Vascular Dementia is the second largest cause of dementia after Alzheimer's Disease. Unlike the latter disease failure in Memory is not the first symptom to appear. The ability to negotiate the world seems to be impaired first of all. Although a failing Memory does become more and more prominent as the illness progresses.
What both dementias mentioned above, and others, do have in common is that each is manifested as cluster of symptoms that are dependent on the area of the brain that is damaged.
What these two dementias also have in common is that currently there is no cure for them. Anxiety, Fear and Pain can be ameliorated by medication; however, the progress of vascular dementia and all other dementias cannot currently be reversed.
The 'Vascular' aspect of this particular Dementia refers to the vascular system, the blood vessels in the brain in this case. These vessels can be damaged by Strokes or small vessel diseases which twists, thickens and damages.
There are three causes of Vascular Dementia:
The blood vessel damage increases over time and consequently the loss of oxygenated blood flow across areas of the brain eventually starves nerve bundles that are the communication system of the brain. These nerve cell bundles facilitate the flow of messages between areas of the brain that coordinate normal functioning of mind and body. Tissues in the starved areas of the brain eventually die.
There is much variation in how the symptoms present in Vascular Disease because the damage, from strokes, for instance, can cause catastrophic damage in singular locations or at a number of different areas of the brain.
However, the damage eventually attains the same trajectory as all dementias in the end, with gradual impairment of concentrate, to language and communication, memory.
Significantly, add to this that the damage caused by strokes can cause serious physical problems that compound the difficulties with which a dementia patient will have to contend.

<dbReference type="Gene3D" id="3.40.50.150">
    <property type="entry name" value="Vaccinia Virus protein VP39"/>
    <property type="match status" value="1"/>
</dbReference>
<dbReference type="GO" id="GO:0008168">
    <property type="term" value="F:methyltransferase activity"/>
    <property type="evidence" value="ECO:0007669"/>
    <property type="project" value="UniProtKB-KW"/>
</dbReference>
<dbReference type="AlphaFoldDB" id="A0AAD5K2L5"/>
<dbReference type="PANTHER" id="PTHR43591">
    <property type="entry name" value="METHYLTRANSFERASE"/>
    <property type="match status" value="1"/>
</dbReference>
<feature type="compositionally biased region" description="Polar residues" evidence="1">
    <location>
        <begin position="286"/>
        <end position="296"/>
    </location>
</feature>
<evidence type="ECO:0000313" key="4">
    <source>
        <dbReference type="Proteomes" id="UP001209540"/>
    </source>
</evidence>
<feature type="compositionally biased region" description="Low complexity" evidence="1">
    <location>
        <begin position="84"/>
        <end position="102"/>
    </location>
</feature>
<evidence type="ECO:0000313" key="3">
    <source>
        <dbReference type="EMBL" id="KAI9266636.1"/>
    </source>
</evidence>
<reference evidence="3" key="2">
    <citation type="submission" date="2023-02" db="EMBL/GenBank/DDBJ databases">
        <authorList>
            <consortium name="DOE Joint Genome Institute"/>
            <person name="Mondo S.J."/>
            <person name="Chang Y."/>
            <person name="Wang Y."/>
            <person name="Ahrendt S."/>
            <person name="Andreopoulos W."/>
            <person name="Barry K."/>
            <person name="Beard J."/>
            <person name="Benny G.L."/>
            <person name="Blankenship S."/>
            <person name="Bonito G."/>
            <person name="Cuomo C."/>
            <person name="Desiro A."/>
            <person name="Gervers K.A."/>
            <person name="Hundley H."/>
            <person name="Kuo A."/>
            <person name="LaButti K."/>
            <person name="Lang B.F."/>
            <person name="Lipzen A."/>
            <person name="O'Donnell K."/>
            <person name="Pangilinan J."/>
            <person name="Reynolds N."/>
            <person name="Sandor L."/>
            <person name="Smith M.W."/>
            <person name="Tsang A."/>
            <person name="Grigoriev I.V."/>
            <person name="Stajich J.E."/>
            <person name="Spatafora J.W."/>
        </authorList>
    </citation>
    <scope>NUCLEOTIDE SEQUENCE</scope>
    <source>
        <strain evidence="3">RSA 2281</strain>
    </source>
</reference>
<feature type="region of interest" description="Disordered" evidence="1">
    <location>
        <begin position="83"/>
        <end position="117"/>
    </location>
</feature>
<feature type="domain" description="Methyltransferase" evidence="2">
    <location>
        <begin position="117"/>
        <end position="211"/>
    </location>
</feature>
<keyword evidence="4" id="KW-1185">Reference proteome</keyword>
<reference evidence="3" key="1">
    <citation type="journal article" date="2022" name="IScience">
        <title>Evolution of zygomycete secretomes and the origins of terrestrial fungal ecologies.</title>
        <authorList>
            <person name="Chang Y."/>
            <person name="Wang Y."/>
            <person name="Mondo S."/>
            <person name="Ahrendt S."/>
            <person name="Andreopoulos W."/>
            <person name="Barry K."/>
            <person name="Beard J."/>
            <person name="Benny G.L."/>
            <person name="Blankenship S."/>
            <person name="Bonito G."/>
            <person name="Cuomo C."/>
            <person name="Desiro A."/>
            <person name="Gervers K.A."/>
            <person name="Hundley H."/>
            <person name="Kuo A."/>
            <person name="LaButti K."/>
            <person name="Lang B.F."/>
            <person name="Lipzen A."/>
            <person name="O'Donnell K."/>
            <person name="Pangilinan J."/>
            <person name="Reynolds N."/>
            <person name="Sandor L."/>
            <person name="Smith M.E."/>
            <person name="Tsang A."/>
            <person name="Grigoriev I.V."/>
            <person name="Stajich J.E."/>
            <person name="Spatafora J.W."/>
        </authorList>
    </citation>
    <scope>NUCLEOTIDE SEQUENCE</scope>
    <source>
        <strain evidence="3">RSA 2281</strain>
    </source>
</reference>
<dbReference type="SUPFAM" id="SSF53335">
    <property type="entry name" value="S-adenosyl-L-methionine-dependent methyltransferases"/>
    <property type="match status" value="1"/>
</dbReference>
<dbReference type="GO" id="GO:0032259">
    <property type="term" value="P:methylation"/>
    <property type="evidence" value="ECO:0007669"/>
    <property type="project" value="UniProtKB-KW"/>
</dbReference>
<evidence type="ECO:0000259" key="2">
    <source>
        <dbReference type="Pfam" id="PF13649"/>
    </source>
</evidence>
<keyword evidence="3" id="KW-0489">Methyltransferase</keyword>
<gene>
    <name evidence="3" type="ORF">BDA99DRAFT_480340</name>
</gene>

Among the factors that cause the vulnerability to vascular damage are Age and Lifestyle (More on this on another page).
As an outside observer, it is not always easy to identify the early symptoms (early stages of vascular dementia), because Humans are every tricky and adaptable. The dementia sufferer becomes aware of these developing deficiencies and seeks to adapt or mask them. After all, the early symptoms could be caused by physiological problems or side-effects of medicines taken.
We shall already learn about Mild Cognitive Impairment later, which can cause symptomology similar to dementia without, on the whole, being signs of actual dementia.
There can be a denial of these signs by carers by choosing to attribute them to other factors like 'Just growing old'.
The early stages of vascular dementia are a gradual confusion and disorientation and the person begins needing more assistance with their daily living. There will be confusion over names and recent events. Sleep may become disrupted and the person may become more and more agitated and anxious. A dementia patient can become unaccustomedly emotional.Behaviours can become more and more challenging for the demetnia carer
It should also be remembered that there will be psychological problems not caused by vascular disease but induced by it. The person will know that there is something very seriously wrong. The psychological trauma attached to the early stage of this type of dementia can be very great.
For dementia carers / caregivers - family or friends - this can be a very distressing period. All I can suggest to you is the you Keep Your Nerve! and immerse that person with affection and Love.
Hallucinations and Delusions are symptoms that develop as the Vascular Dementia progresses. Delusions are false beliefs and Hallucinations are seeing things and people that are not there. Again, more on this on another page…
Mam suffered a delusion, a fixation on 'That Woman'. Mam was scared of 'That Woman'. She was a figure of authority that scared Mam. This putative person was not real, at least I don't think so, because talking with older family and friends we could never identify her. Mam would sidestep questions when I asked her to describe the Woman.
Curiously, my lovely aunty, who suffered and died from Dementia with Lewy Bodies, had the fear of a similar woman. We have never been able to identify such a person in their lives or either in their orbit. We now believe, not ironically, that the ‘Woman’ was a manifestation of a convenient false belief upon which to hang anxiety and fear for them both.
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